Recovery Run The last piece of the puzzle is the Recovery Run. This is more of a rest day to keep your body loose. It can be a very short run followed by a good stretching routine. The biggest mistake many runners make is not giving their body a rest. Take a day off if you need to. On my rest days, I go for a short run or cross train with an easy bike ride or swim. Whatever you choose to do, make sure you stretch after. This helps keep your body loose, limber and healthy.
Tying It Together. Pick a “goal” race three to four months out. It’s hard to be specific without knowing the distance of the race, but I can give some generalizations.
First 2 weeks: Stick to easy running to get your legs used to running.
Weeks 3 & 4: Start increasing your mileage and slowly increase your long runs. Throw in some easy/fast intervals to work on form and turnover. Workout ideas: Run around a track 3-4 times, sprinting the straights and jogging the curves. Do 5-6 sprints up a short hill (50 meters long).
Week 5: Take an easy week to give your body a rest. Drop your mileage to 60-70% of the previous week’s mileage.
Weeks 6, 7 & 8: Along with your long runs and short intervals, add in 3 weeks of tempo runs and/or cruise intervals once a week. Our running club does short intervals on Tuesdays, thresholds or longer intervals on Thursdays and long runs on Sundays. The other days are mixed with easy runs/training runs and recovery days.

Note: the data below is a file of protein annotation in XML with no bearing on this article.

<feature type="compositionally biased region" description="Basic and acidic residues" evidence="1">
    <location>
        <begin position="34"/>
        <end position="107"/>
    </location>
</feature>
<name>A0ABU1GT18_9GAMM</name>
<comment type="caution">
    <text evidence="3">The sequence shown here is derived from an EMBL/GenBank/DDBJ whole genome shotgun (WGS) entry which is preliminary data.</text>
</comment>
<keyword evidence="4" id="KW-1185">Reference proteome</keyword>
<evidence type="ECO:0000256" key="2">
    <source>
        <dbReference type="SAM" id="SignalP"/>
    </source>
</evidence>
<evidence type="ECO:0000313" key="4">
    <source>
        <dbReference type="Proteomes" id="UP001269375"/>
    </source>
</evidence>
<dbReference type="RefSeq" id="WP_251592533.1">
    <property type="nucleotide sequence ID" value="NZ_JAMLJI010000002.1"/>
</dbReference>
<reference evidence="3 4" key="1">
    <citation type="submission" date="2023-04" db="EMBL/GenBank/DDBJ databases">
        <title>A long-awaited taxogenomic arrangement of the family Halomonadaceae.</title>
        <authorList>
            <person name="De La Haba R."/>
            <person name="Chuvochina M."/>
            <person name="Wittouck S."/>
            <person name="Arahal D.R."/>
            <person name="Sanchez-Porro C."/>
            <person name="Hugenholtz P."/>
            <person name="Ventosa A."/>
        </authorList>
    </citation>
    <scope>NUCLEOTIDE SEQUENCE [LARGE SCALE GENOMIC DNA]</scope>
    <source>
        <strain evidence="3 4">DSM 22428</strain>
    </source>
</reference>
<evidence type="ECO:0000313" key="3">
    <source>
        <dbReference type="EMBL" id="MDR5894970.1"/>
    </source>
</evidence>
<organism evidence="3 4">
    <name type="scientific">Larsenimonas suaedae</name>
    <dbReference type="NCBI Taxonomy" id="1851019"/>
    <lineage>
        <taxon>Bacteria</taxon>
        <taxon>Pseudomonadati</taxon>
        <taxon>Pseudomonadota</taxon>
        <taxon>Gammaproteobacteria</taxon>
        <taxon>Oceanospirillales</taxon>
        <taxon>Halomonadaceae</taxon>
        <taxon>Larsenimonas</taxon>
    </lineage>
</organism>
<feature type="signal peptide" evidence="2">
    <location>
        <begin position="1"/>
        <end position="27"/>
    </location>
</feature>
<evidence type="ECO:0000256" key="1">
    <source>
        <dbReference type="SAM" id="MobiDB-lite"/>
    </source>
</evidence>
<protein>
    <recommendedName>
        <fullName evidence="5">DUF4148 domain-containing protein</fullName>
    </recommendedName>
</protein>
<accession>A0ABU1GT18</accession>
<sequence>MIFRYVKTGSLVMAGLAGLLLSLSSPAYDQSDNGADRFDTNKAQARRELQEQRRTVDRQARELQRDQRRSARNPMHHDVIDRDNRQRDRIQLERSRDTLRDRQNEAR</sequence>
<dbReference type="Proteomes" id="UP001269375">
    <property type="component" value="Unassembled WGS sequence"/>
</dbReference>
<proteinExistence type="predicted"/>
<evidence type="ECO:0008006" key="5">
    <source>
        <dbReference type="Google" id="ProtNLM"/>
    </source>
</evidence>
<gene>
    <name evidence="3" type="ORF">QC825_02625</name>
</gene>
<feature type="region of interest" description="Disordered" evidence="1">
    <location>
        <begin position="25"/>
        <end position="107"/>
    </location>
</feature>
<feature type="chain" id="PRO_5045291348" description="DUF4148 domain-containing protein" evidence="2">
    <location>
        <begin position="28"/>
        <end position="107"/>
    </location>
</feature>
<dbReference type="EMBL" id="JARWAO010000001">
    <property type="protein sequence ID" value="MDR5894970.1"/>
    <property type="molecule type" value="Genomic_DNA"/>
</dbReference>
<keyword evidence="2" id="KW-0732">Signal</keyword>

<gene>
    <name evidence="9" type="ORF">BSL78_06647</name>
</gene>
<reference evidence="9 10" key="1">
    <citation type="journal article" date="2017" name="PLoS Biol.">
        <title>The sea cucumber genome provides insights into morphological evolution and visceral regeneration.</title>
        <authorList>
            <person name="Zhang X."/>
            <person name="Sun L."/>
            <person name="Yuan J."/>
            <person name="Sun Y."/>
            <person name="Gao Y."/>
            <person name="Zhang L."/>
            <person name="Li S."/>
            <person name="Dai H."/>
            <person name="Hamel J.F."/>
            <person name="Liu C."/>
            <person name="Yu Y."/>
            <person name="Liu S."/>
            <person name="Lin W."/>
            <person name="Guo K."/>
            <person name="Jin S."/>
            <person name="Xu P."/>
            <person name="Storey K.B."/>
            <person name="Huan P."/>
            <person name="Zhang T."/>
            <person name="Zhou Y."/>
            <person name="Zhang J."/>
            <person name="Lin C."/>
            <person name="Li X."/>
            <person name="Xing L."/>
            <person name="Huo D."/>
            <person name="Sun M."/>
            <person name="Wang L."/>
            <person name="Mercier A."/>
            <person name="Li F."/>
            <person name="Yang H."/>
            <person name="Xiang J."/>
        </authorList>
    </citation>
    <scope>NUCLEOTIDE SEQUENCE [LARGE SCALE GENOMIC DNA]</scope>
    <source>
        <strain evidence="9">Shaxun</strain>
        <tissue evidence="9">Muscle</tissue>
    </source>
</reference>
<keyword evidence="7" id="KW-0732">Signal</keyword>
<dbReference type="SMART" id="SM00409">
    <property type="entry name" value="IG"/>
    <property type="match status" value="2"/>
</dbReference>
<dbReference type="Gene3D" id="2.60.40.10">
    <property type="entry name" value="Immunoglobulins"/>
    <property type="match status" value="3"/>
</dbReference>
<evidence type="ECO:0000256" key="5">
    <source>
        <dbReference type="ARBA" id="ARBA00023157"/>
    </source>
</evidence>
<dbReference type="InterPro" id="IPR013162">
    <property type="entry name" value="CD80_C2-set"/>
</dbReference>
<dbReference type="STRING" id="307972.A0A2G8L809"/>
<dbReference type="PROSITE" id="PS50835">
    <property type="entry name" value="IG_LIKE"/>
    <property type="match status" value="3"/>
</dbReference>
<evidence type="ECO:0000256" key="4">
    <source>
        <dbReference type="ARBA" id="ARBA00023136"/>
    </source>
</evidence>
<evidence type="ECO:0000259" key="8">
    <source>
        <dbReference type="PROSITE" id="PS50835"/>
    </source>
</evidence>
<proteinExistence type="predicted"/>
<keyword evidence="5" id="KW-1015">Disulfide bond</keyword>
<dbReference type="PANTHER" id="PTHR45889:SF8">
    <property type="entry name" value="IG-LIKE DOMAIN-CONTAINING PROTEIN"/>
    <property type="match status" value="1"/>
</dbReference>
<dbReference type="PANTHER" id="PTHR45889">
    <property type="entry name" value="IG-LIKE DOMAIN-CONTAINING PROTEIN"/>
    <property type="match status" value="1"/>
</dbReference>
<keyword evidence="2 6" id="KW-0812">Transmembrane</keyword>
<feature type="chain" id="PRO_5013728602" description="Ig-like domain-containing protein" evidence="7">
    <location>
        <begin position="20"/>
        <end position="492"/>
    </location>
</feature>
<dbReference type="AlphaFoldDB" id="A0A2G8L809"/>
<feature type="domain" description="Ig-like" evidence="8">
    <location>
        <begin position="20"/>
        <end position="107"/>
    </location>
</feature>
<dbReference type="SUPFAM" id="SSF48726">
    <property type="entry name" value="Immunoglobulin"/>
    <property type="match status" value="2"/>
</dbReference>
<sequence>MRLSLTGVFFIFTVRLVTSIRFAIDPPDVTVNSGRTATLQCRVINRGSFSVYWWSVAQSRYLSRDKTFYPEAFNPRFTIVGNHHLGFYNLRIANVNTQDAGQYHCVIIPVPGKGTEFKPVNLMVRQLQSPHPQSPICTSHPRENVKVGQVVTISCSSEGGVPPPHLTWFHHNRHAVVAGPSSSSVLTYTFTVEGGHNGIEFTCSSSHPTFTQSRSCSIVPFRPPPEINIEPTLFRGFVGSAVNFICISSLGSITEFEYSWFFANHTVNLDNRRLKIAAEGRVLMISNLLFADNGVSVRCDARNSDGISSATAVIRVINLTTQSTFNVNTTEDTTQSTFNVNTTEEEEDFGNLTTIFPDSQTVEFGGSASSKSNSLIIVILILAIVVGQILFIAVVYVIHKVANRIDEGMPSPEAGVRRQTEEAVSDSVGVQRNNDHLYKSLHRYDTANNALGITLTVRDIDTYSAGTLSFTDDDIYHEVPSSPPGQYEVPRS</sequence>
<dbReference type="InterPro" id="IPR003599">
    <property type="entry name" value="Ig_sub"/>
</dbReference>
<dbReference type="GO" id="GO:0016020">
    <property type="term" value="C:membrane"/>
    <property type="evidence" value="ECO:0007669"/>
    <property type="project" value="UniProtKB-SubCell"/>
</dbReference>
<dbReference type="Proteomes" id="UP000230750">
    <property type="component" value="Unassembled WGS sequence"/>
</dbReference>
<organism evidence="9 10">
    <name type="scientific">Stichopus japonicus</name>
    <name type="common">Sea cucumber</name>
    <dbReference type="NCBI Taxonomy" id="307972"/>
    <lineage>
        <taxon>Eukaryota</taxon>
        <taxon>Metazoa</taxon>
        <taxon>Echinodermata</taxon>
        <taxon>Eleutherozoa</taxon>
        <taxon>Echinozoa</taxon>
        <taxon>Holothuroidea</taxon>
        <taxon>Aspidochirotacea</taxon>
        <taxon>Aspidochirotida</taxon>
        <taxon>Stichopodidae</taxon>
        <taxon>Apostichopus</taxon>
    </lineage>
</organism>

Week 9: Take another recovery week.
Weeks 10, 11, 12, 13: Start mixing in VO2 Max intervals. Here is a good schedule to follow.
- Monday: recovery day
- Tuesday: short intervals
- Wednesday: regular run or cross train*
- Thursday: VO2 Max intervals
- Friday: easy run or cross train*
- Saturday: race or tempo run
- Sunday: longer run
**You could also take either Wednesday or Friday off for rest.
Weeks 14 & 15: It’s time to cut your mileage (taper) to get ready for your “goal” race. Drop your mileage to 70% the first week. Cut your mileage in half the week leading up to the race. Continue to do some workouts but decrease the number of intervals and increase your rest between intervals so you are rested. You’ll be amazed at how fast you run your race.
I am a fan of cross training and strength training to stay healthy. As I have gotten older, running every day tends to beat me up a little too much. I go to the pool or bike several times a week to give my legs a rest. I also strength train twice a week to help keep my muscles, tendons and ligaments strong and able to withstand the pounding of running.
Good luck with your training! If you are interested in joining our running club, stop by New Milford Fitness & Aquatics Club for information. Our running club is free to members. We have a fun group of all different levels!
Mike Nahom is a certified Level 2 USATF Distance & Track Coach with over 20 years coaching experience. He is a former collegiate D1 All American, a 5-time winner of the NM 8 Mile Road Race, and a former National and World Champion in the Xterra Off Road Triathlon Championships.